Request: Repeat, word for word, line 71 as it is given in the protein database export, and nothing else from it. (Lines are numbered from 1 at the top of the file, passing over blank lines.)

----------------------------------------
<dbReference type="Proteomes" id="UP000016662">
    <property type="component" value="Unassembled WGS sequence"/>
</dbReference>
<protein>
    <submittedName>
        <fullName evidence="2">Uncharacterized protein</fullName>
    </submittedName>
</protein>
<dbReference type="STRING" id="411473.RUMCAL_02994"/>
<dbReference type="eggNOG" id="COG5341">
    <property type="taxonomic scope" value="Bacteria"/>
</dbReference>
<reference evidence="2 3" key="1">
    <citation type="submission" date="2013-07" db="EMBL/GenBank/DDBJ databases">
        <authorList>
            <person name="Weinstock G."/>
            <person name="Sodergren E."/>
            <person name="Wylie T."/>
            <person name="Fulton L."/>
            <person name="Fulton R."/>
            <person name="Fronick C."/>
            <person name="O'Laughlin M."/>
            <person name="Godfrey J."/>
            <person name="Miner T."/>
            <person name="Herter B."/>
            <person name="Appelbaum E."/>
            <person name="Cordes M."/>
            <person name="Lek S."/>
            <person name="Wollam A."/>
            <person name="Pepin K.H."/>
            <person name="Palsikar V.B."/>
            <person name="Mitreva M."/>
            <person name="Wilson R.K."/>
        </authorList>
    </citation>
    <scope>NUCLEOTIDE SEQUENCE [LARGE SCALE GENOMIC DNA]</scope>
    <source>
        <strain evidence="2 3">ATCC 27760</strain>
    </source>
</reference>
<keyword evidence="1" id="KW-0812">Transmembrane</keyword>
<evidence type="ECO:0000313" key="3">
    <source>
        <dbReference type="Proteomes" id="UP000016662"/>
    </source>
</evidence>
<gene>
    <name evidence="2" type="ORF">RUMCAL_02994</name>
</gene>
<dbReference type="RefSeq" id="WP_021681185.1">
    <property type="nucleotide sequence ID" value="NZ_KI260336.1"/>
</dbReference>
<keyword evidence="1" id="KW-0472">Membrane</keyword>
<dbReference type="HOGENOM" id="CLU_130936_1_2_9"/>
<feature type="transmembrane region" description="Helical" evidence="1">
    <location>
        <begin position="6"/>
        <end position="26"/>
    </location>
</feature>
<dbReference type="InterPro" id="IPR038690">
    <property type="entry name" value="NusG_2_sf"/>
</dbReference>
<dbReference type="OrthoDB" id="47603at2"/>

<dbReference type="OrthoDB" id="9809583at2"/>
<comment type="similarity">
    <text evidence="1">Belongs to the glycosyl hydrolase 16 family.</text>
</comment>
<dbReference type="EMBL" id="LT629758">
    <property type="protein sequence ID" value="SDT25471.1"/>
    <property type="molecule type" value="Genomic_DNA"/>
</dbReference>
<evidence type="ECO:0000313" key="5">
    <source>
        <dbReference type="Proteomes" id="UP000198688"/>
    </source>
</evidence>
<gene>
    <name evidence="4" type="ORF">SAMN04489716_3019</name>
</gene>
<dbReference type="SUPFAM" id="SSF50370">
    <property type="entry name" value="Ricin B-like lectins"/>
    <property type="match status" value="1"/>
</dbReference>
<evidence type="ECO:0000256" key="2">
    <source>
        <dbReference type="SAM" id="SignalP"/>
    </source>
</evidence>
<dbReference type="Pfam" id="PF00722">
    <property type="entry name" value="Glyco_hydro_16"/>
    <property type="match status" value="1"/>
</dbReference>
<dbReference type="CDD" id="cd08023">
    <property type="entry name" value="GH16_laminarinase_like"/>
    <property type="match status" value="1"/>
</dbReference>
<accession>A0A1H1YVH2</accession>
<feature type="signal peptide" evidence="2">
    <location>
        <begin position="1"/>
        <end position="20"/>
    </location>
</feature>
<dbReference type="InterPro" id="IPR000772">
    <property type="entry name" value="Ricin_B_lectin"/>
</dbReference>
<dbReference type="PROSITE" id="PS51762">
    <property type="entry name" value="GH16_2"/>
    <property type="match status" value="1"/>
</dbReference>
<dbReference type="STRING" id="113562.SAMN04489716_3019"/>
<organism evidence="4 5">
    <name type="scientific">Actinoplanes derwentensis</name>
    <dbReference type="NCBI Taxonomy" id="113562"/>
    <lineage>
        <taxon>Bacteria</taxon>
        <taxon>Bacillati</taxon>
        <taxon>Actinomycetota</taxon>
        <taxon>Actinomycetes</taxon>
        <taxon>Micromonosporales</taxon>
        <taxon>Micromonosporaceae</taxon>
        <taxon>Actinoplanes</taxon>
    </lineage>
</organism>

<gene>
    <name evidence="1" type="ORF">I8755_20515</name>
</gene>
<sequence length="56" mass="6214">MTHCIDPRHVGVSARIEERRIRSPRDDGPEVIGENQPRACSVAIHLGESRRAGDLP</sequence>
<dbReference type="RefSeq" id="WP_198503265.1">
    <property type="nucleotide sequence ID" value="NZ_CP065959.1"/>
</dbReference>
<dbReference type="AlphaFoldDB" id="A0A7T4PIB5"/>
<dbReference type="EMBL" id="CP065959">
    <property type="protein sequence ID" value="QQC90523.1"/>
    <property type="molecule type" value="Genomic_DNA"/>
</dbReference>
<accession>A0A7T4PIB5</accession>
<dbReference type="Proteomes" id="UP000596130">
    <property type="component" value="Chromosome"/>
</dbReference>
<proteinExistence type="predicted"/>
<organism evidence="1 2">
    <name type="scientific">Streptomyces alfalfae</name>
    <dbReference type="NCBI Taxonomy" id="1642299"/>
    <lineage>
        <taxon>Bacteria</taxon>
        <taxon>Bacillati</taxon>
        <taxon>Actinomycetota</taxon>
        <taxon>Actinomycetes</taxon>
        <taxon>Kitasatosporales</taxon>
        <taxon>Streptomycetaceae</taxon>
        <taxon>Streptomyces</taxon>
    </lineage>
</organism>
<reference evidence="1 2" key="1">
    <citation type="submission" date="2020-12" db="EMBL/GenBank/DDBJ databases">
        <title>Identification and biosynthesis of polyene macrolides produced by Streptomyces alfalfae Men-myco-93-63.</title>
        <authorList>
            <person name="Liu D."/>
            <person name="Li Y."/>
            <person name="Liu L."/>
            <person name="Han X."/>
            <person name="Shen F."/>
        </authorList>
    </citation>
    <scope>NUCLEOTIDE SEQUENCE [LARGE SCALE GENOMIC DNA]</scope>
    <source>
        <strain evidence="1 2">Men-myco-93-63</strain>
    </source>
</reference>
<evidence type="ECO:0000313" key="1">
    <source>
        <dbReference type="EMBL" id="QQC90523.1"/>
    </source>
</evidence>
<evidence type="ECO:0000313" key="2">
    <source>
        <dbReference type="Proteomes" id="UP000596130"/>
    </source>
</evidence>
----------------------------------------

    <property type="molecule type" value="Genomic_DNA"/>